In 1848, Alexander Caulfield Anderson left Fort Alexandria forever, and took over the supervision of Fort Colvile, on the Columbia River just south of the 49th parallel. The man in charge of the post at the time was John Lee Lewes — one of the most interesting men in the fur trade. Lewes gave Anderson a copy of Joseph Howse’s Book of the Cree language, and Anderson signed it with his name and the date he received it. I have seen the book. It’s worth thousands of dollars, and is now in the possession of someone who lives in the Fraser Valley, I believe.
John Lee Lewes spent a long time in the fur trade. He was born on August 31 1792, at St. George’s, Southwark, England. His father was Charles Lee Lewes, a well-known actor-singer of the day. Lewes’ theater connections might partially account for Anderson’s description of him:
Mr. Lewes was a man of fine personal appearance with many good qualities, and among all the officers of the service was conspicuous for his dashing style of dress.
Oregon historian Hubert Howe Bancroft labelled John Lee Lewes “the fop of the Columbia District.” He did not meet Lewes, nor did he meet anyone who knew him (except Anderson), and so this story must have come to Bancroft through Anderson. But it is stories like this that make research interesting!
To continue Lewes’ career: He entered the HBC service in 1807 when he was fifteen, and served first as a “writer” at Fort Churchill, on Hudson Bay. A writer was a clerk who could write, and who kept the post journals. What that means is if you read the Churchill journals of that time, you will be reading John Lee Lewes’ handwriting.
By 1812 Lewes was at Cumberland House, on the Saskatchewan River. Two years later he is found at Ile-a-la-Crosse, and in 1815 at Slave Lake (Lesser Slave Lake, AB). In 1821 he was made Chief Trader and was found at Spokane House, where my great-great-grandfather James Birnie was working as a clerk.
From This Blessed Wilderness: Archibald McDonald’s Letters from the Columbia, 1822-44, edited by Jean Murray Cole, we see Lewes’ arrival at Fort George [Astoria]:
Archibald McDonald arrived at the mouth of the Columbia River with Chief Factor John Dugald Cameron, a former Nor’Wester, and Chief Trader John Lee Lewes, a fellow HBC man, on 8 November 1821. Two other experienced former NWC officers, Chief Factor John Haldane and Chief Trader James McMillan, were also appointed to the district. Within days of their appearance McDonald and Lewes began the inventory of the headquarters established at Fort George (Astoria). By 6 April 1822, McDonald had completed his report to the council covering all four posts in the Columbia district — Fort George (Astoria), Spokane House, fort Walla Walla (Nez Perces), and Thompson River (Forts Okanagan and Kamloops).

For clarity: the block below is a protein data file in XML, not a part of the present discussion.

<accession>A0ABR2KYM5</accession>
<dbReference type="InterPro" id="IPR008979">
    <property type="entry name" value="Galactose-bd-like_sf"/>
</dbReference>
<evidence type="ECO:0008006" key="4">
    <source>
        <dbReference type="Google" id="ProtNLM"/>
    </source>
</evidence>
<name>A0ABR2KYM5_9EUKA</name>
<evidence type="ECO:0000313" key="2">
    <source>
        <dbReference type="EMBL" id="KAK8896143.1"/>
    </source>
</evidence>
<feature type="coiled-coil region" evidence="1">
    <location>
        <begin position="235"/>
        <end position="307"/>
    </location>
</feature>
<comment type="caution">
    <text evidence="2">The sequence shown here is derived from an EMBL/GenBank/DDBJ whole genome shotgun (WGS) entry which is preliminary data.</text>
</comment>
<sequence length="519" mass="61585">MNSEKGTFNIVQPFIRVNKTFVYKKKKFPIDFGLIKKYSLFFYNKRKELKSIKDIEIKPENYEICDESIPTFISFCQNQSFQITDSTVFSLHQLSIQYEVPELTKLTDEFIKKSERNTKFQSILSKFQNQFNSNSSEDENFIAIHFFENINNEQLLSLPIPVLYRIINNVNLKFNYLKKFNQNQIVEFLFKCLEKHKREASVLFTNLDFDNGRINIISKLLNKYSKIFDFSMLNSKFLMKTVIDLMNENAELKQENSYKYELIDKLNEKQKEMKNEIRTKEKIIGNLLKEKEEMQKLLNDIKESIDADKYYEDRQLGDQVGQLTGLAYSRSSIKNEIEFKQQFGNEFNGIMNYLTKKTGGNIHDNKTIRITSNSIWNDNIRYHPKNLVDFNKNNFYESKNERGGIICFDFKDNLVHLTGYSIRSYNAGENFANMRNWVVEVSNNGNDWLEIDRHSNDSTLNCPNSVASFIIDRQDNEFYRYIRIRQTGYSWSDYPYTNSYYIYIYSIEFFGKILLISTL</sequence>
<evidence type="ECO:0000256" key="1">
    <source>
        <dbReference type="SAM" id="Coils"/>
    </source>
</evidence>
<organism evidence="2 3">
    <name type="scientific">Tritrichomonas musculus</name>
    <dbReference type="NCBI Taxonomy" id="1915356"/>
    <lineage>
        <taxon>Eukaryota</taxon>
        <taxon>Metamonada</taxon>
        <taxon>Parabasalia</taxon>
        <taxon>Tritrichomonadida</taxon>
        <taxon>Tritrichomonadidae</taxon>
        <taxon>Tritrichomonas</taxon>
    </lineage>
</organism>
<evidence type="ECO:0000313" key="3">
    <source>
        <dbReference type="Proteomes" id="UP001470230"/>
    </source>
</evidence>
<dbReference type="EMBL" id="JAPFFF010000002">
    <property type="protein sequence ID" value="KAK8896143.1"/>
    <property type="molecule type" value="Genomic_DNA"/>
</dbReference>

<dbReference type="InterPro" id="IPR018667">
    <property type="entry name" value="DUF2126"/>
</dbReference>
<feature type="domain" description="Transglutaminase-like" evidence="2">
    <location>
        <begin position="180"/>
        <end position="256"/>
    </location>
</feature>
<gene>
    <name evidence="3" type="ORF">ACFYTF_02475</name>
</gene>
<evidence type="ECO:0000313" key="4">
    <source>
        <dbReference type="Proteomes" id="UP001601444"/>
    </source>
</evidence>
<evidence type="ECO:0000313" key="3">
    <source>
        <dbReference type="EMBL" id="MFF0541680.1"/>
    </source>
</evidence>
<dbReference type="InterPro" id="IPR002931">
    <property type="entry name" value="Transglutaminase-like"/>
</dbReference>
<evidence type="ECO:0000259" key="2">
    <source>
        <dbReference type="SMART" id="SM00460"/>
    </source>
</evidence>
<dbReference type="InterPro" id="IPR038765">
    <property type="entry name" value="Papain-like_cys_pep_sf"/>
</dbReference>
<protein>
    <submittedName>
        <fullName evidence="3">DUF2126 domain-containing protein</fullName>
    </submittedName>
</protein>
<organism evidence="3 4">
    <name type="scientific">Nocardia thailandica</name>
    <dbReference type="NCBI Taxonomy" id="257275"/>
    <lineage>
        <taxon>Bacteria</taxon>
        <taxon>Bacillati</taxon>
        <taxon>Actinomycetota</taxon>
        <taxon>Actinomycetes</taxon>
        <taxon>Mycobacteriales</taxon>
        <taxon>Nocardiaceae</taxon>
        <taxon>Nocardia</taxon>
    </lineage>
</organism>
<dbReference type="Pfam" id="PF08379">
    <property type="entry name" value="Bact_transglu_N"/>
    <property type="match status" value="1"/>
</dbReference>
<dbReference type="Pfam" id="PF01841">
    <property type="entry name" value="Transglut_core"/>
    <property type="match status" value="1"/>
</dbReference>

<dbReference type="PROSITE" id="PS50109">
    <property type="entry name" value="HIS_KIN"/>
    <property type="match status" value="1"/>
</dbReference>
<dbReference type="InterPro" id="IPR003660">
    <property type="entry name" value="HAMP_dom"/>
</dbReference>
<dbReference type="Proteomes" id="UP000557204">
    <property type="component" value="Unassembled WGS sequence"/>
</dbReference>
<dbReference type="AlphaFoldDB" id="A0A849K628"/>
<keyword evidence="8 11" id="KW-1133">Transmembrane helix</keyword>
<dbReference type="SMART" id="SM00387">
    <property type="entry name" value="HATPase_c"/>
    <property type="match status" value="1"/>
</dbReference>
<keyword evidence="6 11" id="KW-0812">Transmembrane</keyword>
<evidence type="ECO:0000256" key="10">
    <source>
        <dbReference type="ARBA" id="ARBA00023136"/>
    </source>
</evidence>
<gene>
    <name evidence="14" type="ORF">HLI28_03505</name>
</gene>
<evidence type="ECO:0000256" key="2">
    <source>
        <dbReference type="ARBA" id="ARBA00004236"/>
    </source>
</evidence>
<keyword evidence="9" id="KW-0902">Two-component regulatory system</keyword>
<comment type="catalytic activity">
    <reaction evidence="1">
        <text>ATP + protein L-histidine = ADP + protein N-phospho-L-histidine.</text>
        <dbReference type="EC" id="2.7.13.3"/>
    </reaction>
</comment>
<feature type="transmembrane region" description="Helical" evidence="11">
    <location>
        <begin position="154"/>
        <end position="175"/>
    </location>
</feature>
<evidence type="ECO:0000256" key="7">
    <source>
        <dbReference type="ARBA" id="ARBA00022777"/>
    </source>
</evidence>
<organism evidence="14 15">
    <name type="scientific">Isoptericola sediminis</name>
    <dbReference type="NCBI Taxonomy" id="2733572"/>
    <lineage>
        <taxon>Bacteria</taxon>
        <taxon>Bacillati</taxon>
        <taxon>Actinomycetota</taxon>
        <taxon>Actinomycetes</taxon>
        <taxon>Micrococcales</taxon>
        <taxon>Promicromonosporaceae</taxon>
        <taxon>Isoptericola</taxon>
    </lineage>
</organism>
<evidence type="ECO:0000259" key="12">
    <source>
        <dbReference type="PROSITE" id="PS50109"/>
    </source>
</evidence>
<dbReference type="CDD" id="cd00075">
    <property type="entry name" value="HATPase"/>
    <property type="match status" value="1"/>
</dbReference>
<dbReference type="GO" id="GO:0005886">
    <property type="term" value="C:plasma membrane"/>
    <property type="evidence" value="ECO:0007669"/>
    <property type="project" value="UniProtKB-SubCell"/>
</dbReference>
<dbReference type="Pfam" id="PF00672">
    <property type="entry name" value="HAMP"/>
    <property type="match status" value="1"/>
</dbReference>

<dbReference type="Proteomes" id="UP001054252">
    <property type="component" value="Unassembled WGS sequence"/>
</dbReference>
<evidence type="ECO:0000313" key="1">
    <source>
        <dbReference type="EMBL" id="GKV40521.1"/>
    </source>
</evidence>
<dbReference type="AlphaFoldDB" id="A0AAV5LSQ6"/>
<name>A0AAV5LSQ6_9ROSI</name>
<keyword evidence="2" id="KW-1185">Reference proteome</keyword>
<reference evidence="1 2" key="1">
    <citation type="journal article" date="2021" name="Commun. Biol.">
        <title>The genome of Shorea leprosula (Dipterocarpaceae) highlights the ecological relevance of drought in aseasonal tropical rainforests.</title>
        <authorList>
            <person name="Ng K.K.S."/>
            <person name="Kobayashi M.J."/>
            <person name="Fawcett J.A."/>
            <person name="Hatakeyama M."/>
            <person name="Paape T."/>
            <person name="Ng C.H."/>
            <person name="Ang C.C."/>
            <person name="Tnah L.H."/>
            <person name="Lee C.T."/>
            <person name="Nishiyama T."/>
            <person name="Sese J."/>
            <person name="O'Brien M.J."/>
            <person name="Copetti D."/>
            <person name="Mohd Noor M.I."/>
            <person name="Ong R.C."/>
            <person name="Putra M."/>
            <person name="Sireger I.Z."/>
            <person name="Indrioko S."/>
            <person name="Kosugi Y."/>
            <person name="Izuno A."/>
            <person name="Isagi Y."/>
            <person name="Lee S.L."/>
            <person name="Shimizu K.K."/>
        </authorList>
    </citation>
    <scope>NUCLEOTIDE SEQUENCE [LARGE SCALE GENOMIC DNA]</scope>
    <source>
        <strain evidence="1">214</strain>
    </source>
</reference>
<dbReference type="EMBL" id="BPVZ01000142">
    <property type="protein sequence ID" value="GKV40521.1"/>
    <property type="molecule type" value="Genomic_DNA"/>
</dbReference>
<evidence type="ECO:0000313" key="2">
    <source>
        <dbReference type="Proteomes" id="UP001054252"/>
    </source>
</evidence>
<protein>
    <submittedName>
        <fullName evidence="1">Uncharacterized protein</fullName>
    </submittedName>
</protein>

John Lee Lewes did in fact serve at Spokane House but was not yet there in April 1822, when Finan McDonald reported that “Five boats manned by forty men accompanied by two clerks vis Messrs [William] Kittson & [James] Birnie, left this for Fort George…”
On Tuesday July 16, McDonald reported that: “Messrs Lewis & Birnie arrived here at 8 o’clock am, and some time after Mr. Kittsons with the people and goods from Fort George having left the boats at the Forks of this river.”
On Friday 26 — “We sent all the wild horses off to the plains for to feed except one Mr. Lews [sic] has kept for to ride upon if he can break him in for the purpose.”
This probably refers to Lewes: “Tuesday 30th — About 6 o’clock am, a party of Ear ring Indians arrived loaded with roots of which we traded 30 kegs. The men have not as yet been at work since their arrival but have received their axes for to… in order as Mr. Lu… intends enlarging the fort & renuing the houses as it is absolutely required.”
Lewes appears quite often in the Spokane House journals. However, in 1823 he returned to the east side of the Rocky Mountains and served at Moose Lake, near Cumberland House — and later at Cumberland House itself. He must have gone all the way out to York Factory and then returned to Cumberland House, because he appears in in John Work’s journal of 1823. Work is travelling from York Factory to the Columbia district, by the old NWC route past Cumberland House to the Methye Portage. John Work’s journal is found in the British Columbia archives, under title: “John Work, Journal July 19 to October 25, 1823, Manuscript, A/B/40/W89.1A, BCA.” An alternate title is: July 18-Oct. 28, 1823. York Factory to Spokane House [transcript]. This comes from the transcript.
July 1823, Friday 18. Having received orders to that effect I embarked with Mr. [Peter Skene] Ogden for the Columbia with two light canoes four men in each. Mr. Lewis [John Lee Lewes] also embarked with us for Cumberland House. It was one o’clock when we embarked. The day was fine and we got on well. We stopped near Penny cutaway. Mr. Lewis killed a deer near York…